1) My boat is equipped for a cutter/staysail (it’s not rigged now) and came with a set of running backstays. I get they are needed when I rig the staysail but how about without it? Did the boat originally come with the running backstays and when do you use them? Is there a way to look at mast bend or backstay pressure and see when you are in the range of needing the backstays?
2) Has anyone shared any go fast tips or tuning experience…any comments about real world vs the polars.
We have check stays on our boat. These go from the aft corner to about 2/3 the way up the mast. Their function is to stop he mast from ‘pumping’ when going upwind in the chop with the backstay cranked on. In the Pacific Northwest we don’t use them all that much due to lack of wind/chop. It’s easy to watch the mast pump. In 15 knts+ go forward and sight up the front of the mast. Really put your eyeball right on the metal and focus about half way up. Can’t miss it going back and forth. Sort of spooky. A little bit is normal – say an inch or two – but anymore and I’d pull on the check stays. Remember to release them when you tack/gybe! On the check stay we have these EZLock rope clutches that anything but EZ! They defy logic and are a total pain in the ass if you ask me.
2) The polars are pretty close. We don’t seem to be quite that fast upwind but we’re close. The downwind angles seem to be good. My E34 doesn’t like to be pinched upwind. Footing of 5 degrees makes a world of difference to the VMG. That being said, without 5 people on the rail I don’t seem to be able to hang with the more weatherly boats. We do catch them on the downwind leg though…
Controlling weather helm is another big issues. Upwind I have one crew dedicated to working the traveler. In stronger winds the main will often have a large bubble in the luff. Reefing helps but a lot of times I’m just trying to get to the windward mark so I’ll suffer with being overpowered for a bit so I don’t have put in and then take out the reef. Lazy, I know!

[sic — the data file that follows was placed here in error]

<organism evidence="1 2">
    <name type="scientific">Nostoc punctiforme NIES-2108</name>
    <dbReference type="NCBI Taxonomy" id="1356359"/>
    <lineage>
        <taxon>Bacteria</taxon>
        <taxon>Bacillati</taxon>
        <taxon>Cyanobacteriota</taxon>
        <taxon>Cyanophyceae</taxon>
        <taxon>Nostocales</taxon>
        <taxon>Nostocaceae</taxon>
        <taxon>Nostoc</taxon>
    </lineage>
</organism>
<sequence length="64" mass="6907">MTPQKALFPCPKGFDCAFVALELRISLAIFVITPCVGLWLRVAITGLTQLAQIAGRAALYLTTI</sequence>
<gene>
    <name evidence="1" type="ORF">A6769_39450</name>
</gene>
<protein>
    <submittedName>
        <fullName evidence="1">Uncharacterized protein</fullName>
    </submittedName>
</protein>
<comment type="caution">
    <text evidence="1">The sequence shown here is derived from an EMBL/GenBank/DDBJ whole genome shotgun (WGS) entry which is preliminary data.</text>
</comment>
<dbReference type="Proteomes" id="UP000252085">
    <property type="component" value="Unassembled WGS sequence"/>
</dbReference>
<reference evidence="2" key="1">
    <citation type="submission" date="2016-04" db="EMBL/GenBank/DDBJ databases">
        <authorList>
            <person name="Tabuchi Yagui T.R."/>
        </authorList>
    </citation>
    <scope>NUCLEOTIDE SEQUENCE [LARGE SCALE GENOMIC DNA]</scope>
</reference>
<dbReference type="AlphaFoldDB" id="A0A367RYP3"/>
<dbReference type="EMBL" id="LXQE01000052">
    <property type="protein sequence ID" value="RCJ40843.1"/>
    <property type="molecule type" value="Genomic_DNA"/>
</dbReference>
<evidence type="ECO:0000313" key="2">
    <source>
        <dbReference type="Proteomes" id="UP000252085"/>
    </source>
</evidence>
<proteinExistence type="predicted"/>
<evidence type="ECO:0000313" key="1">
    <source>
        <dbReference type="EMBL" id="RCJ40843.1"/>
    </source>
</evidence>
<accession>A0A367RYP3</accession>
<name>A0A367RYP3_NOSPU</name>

The backstay is your friend for flattening the main as the wind picks up. I’m monkeying with mast rake as we speak to find the optimum balance.
From Jim H. on Sabrina. Please feel free to reply!
Hi…so I’m coming up on my first distance race…47 miles of the St Mary’s Governors Cup. Only flown the chute a couple of times and the previous owner didn’t use it so I didn’t get any pass down.
1. The downhaul for the bridle has two lines that run to both sides of the cockpit. Are both lines attached to the bridle? When reaching it seems like you really need a downhaul at the end of the pole to keep the leech tight…so maybe one of those lines can go to the pole end when reaching? Curious what the original intent was.2. Any experience with end to end vs pole dip jibing.
3. There were no twings provided…if anyone is using them how are they rigged?
From Greg S. on Wailana
Sounds like a fun race!
1. On Wailana the two down-haul (foreguy) lines for the spinnaker run through pulleys in the middle of the foredeck and then attach to a block attached to the central point on the pole’s bridle. This is so you can adjust the downhaul from either side of the cockpit. See pics.